With the growing worldwide demand for seafood, and the depletion of many species in the natural environment aquaculture has become a crucial source of protein and now accounts for nearly half of the worldwide supply of fish consumed by humans.
The development of open ocean marine aquaculture (mariculture) farms within the United States Exclusive Economic Zone (EEZ) offers the promise of profitable commercialization with low risk to the environment and wild fish stocks.
Still concerns with the impact of fish farming on the ecosystem and with the quality of the fish grown require a thorough analysis of potential sites and other parameters of the mariculture operation.
System Science Applications with the support of the USDA, has expanded its site evaluation tool AquaModel so that it can be used by government agencies for planning, permitting and public relations. It also provides support for objective consulting services and decision support tools for the future offshore mariculture industry.
Expanded Capabilities (See menu tabs or click on links for detail)
- Displays detailed bathymetry
- Links to outputs from additional coastal flow models
- More advanced visualization of entire coastline
- Additional contouring and statistics capabilities
- Accelerated simulations of the impact of sediment waste deposition in waters where waste accumulation and the response of the benthic community is slow.
- Enhanced modeled benthic dynamics
Model Calibration by Growing Fish in a Laboratory
We have completed laboratory studies on the growth and metabolic activity of species that are candidates for large open water commercial farming in Hawai’i or in other tropical areas.
- Moi (Polydactylus sexfilis), which was the first species to be reared in net pens in Hawai'i
- Cobia (Rachycentron canadum), a fast growing species being cultured in a number of tropical locations worldwide.
The results of these physiological trials were used to construct mathematical physiological submodels for incorporation as computer code into AquaModel.
Development of a Mariculture Information System for Hawai'i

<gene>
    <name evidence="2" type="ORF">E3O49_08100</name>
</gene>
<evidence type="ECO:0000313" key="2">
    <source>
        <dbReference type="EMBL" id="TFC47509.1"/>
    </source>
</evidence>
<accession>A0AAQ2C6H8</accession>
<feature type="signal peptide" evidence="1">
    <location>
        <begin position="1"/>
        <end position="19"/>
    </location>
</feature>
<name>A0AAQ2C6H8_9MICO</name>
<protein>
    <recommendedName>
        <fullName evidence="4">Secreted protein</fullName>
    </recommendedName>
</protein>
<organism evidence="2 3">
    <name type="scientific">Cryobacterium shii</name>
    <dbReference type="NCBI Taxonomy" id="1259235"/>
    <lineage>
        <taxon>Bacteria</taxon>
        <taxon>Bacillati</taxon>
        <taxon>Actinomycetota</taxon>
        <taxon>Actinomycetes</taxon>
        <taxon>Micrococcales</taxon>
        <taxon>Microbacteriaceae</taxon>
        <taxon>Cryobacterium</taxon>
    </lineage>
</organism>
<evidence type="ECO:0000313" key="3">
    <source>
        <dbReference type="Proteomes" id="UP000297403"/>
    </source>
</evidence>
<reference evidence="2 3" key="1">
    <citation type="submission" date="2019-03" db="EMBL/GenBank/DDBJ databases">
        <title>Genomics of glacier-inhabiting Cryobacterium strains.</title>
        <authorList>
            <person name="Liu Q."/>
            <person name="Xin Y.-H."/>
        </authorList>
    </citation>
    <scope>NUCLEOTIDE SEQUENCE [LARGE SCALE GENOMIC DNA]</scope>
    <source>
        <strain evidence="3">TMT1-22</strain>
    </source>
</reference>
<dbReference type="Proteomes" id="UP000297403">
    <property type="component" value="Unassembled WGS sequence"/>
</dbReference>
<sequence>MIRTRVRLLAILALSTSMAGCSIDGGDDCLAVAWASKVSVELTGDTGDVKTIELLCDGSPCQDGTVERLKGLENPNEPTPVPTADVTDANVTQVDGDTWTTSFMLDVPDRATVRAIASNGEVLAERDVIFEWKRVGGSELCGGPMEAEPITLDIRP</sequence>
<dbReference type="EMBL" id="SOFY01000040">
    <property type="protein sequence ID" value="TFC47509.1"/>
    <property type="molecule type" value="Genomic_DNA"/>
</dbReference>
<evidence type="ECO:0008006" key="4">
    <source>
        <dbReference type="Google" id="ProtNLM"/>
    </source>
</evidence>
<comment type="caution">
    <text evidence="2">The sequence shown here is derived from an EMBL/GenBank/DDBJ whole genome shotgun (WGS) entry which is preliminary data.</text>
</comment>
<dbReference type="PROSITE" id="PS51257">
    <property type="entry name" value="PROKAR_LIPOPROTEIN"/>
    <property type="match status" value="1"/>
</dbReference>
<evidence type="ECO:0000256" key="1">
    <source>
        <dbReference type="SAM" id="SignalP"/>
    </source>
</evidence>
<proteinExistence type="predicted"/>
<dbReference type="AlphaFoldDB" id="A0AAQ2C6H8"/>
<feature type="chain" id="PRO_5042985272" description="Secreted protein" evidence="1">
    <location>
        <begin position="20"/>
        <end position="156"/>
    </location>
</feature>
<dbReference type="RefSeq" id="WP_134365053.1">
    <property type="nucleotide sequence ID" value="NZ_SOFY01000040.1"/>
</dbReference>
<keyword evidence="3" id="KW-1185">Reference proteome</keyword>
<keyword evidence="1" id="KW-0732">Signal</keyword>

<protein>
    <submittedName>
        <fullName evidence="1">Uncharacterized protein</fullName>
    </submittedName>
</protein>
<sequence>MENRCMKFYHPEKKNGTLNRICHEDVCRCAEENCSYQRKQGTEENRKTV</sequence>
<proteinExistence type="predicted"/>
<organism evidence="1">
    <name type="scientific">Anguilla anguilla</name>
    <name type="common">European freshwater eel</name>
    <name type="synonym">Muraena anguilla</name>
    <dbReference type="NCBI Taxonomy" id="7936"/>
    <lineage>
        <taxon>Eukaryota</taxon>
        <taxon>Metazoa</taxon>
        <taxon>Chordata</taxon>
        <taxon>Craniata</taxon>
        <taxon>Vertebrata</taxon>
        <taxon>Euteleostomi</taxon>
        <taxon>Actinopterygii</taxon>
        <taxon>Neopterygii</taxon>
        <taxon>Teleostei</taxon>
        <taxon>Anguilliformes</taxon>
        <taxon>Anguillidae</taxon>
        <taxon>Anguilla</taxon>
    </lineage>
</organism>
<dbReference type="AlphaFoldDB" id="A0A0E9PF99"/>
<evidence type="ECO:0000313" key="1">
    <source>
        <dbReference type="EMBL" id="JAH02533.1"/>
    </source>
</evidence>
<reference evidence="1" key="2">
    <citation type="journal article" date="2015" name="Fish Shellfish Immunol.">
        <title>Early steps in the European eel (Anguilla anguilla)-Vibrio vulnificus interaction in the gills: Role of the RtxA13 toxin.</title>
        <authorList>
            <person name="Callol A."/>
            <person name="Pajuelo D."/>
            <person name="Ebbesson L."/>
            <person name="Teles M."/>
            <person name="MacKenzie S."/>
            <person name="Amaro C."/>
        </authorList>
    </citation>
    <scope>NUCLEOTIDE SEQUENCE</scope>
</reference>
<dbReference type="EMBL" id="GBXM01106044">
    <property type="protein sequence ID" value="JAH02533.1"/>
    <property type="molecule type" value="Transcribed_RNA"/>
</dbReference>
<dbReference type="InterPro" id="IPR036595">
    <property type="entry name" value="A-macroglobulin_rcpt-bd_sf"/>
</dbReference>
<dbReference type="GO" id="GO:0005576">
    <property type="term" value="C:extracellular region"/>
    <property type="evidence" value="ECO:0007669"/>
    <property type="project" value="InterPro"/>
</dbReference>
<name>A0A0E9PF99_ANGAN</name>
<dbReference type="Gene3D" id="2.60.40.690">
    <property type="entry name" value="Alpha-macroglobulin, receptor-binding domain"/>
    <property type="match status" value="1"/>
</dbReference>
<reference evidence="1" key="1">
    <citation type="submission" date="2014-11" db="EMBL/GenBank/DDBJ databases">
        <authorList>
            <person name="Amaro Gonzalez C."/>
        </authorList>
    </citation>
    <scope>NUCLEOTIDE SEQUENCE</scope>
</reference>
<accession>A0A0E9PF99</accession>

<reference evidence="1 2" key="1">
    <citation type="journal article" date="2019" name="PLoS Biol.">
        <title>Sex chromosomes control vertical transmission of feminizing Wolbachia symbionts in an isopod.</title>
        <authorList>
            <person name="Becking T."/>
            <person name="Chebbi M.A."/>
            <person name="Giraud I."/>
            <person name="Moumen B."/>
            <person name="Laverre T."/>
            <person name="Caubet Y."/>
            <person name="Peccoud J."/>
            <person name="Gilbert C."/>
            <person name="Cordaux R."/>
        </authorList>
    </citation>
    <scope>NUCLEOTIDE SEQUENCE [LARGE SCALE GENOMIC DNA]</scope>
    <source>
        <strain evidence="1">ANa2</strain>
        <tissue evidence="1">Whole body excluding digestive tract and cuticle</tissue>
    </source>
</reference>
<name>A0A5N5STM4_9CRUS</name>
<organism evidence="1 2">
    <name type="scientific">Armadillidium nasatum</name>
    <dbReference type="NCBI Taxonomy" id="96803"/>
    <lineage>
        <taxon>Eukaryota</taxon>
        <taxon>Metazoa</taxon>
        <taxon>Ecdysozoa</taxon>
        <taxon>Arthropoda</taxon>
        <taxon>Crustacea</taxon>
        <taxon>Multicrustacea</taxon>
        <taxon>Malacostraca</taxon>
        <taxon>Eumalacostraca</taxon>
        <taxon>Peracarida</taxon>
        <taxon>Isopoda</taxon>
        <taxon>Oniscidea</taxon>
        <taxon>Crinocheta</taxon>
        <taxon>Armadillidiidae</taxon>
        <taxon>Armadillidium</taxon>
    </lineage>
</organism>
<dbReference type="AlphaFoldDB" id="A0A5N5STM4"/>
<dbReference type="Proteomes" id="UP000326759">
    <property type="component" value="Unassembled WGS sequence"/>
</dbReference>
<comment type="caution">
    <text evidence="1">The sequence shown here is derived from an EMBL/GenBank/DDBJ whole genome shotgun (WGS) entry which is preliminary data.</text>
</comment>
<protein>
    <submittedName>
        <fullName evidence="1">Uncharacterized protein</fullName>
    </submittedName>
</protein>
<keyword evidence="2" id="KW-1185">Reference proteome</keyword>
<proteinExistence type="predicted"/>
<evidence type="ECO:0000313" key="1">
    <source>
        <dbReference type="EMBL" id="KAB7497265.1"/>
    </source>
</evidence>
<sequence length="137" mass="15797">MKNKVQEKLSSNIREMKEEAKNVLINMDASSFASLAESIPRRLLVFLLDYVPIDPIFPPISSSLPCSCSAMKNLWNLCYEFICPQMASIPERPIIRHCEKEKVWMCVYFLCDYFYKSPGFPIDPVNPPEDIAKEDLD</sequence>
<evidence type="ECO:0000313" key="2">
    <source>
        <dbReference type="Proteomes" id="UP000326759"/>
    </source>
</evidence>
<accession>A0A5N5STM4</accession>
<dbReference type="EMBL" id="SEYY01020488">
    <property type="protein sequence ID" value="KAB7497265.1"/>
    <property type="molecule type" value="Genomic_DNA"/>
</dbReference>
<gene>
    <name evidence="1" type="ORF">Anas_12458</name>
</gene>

Using the updated AquaModel, We have developed a Mariculture Information System for the Island of Hawai'i. We incorporated the University of Hawai'i flow model and simulated the placement of both single and multiple fish farms there.
The simulations were run near the NW coast of the big island of Hawai'i where we forcasted water column and benthic effects.
Studies were run of both a single modestly-sized fish farm site and, for six slightly larger farms in the same region. We found:
- The strong currents and modest production schedule resulted in essentially no measurable adverse effect upon the seabottom anywhere in the modeling domain.
- Nearest shore, the concentration of net pen origin nitrogen would be near zero except for brief periods, particularly when the fish biomass was approaching maximum carrying capacity.
- Larger or more numerous fish farm sites could increase the concentrations near shore and possibly initiate a problem for the coral reefs.
- There were more optimal and less optimal sites in terms of phytoplankton accumulation and density.
- Effects nearshore were most pronounced from pens located inside the Kohala Coast bight, a sort of open bay that tended to reduce water flow.
- The production of phytoplankton at all locations was minimal.
This analysis indicates that some level of net pen based fish farming would be sustainable along the subject coastal area, but that there are limits or a carrying capacity where the effects would shift from non measurable or insignificant to measurable and potentially adverse.
Presently, AquaModel is the only computer software in the world that is specifically designed for forecasting these effects.